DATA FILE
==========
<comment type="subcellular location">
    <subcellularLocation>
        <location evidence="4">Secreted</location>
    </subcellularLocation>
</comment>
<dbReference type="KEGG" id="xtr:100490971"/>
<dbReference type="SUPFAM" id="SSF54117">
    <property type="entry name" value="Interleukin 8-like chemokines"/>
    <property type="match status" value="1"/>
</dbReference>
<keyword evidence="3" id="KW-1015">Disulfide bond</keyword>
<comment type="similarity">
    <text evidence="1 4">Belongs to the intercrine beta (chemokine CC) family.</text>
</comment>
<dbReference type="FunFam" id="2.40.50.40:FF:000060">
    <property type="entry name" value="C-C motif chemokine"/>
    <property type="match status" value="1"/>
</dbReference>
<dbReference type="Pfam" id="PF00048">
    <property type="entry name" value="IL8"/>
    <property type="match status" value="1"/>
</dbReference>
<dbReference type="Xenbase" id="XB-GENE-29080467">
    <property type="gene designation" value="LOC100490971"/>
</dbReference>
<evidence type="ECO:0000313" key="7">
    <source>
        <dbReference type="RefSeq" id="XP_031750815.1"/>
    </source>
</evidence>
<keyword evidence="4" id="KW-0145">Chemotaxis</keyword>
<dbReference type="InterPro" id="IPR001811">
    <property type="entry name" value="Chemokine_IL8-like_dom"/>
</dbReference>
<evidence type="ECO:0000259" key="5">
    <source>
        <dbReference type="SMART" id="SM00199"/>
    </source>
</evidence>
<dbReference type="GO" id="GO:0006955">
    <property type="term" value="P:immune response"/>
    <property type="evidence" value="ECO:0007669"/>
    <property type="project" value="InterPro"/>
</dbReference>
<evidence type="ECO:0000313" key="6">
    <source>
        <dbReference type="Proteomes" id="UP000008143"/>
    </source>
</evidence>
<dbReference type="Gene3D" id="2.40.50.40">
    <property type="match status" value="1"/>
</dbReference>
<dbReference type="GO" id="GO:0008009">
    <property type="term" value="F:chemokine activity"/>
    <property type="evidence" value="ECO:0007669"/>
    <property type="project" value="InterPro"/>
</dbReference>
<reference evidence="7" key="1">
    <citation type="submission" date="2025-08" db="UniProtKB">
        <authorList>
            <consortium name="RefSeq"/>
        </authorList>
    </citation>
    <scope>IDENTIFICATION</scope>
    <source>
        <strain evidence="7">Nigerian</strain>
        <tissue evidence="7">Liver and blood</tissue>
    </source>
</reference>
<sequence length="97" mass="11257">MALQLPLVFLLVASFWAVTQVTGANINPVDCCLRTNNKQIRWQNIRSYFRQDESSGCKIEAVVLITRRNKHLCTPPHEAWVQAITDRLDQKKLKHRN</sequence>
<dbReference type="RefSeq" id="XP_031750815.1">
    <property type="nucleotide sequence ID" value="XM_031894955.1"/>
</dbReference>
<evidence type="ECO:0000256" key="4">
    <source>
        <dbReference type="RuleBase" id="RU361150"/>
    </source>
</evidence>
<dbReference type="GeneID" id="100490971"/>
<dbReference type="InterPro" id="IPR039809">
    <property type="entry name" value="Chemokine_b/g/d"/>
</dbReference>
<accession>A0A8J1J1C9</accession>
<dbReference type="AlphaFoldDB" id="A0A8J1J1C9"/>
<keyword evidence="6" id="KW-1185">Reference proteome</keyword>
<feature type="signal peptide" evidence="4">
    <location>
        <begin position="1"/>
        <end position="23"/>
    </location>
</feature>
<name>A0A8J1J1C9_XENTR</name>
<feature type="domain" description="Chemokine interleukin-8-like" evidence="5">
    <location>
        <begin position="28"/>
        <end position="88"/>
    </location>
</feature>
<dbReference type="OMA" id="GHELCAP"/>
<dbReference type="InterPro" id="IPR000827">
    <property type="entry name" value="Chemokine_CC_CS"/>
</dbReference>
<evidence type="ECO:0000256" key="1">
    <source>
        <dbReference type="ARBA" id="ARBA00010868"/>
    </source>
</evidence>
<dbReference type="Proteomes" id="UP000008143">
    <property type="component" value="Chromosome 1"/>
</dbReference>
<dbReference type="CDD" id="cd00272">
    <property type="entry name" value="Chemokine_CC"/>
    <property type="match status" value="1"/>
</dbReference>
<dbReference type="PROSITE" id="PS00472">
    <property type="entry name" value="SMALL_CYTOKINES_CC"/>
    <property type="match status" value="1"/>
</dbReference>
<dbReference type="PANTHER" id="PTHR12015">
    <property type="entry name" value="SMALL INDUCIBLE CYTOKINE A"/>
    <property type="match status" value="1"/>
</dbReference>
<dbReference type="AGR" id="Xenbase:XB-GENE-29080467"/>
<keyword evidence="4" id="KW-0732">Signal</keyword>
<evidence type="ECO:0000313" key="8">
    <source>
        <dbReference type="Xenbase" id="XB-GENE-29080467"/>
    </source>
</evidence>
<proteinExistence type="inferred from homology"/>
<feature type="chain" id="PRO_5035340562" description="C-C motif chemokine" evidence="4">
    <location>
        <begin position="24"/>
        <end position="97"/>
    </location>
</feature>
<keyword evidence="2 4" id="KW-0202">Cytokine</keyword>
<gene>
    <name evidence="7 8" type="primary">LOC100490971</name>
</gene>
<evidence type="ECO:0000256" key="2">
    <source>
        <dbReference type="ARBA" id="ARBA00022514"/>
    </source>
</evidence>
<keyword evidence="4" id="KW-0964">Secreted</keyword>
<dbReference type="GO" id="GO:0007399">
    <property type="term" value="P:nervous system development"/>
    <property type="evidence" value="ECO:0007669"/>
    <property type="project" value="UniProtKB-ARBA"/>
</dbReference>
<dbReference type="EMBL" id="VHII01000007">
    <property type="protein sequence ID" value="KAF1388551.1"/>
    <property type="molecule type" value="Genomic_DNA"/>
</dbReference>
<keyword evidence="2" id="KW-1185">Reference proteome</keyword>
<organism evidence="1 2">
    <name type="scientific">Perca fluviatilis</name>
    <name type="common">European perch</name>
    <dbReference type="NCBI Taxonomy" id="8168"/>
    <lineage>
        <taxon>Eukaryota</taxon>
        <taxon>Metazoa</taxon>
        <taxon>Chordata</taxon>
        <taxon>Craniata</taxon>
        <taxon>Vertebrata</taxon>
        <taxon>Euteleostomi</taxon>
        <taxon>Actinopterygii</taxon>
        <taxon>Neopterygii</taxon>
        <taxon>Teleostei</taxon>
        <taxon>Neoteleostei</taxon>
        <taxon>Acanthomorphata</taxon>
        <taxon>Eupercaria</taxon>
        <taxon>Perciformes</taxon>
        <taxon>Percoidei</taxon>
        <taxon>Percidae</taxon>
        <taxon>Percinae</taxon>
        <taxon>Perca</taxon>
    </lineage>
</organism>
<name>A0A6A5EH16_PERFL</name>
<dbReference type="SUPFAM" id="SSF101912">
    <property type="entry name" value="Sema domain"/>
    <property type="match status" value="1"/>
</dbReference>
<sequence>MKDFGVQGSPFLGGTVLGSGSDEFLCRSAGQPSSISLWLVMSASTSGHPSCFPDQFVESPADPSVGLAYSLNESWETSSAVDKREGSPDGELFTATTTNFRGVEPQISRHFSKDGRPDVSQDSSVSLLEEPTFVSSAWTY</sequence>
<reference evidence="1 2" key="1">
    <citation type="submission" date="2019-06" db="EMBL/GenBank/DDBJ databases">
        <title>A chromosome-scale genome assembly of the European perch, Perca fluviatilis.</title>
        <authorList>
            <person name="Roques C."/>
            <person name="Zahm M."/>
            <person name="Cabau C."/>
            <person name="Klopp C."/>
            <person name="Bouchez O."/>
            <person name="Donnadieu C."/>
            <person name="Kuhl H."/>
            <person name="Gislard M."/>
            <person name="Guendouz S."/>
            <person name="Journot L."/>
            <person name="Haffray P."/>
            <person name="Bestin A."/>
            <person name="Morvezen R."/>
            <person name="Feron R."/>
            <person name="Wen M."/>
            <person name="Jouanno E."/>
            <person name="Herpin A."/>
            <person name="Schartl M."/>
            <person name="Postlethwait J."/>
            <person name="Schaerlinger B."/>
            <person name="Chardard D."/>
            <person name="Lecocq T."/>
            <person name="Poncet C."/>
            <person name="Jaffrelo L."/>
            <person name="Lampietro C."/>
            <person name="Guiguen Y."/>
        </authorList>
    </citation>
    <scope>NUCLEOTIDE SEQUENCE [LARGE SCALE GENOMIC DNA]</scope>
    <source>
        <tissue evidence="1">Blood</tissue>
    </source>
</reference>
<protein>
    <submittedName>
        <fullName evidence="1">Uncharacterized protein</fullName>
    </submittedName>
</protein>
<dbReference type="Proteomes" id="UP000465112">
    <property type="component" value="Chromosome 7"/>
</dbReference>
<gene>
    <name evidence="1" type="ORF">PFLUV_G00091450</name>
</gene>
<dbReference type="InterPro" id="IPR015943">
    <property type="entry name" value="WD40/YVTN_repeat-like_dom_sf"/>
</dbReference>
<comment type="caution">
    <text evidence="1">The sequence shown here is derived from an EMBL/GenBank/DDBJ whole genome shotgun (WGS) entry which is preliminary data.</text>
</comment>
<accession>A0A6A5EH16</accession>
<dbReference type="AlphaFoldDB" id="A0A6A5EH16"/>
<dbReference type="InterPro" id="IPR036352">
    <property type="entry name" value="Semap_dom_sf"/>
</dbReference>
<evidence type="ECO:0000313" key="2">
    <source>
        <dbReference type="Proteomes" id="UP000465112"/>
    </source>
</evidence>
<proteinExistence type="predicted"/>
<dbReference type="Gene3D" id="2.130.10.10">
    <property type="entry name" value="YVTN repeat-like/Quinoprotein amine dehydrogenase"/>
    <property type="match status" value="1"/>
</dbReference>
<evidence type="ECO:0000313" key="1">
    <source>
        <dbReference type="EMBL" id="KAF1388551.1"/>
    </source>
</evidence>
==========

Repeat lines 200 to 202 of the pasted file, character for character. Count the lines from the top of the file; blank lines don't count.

            <person name="Journot L."/>
            <person name="Haffray P."/>
            <person name="Bestin A."/>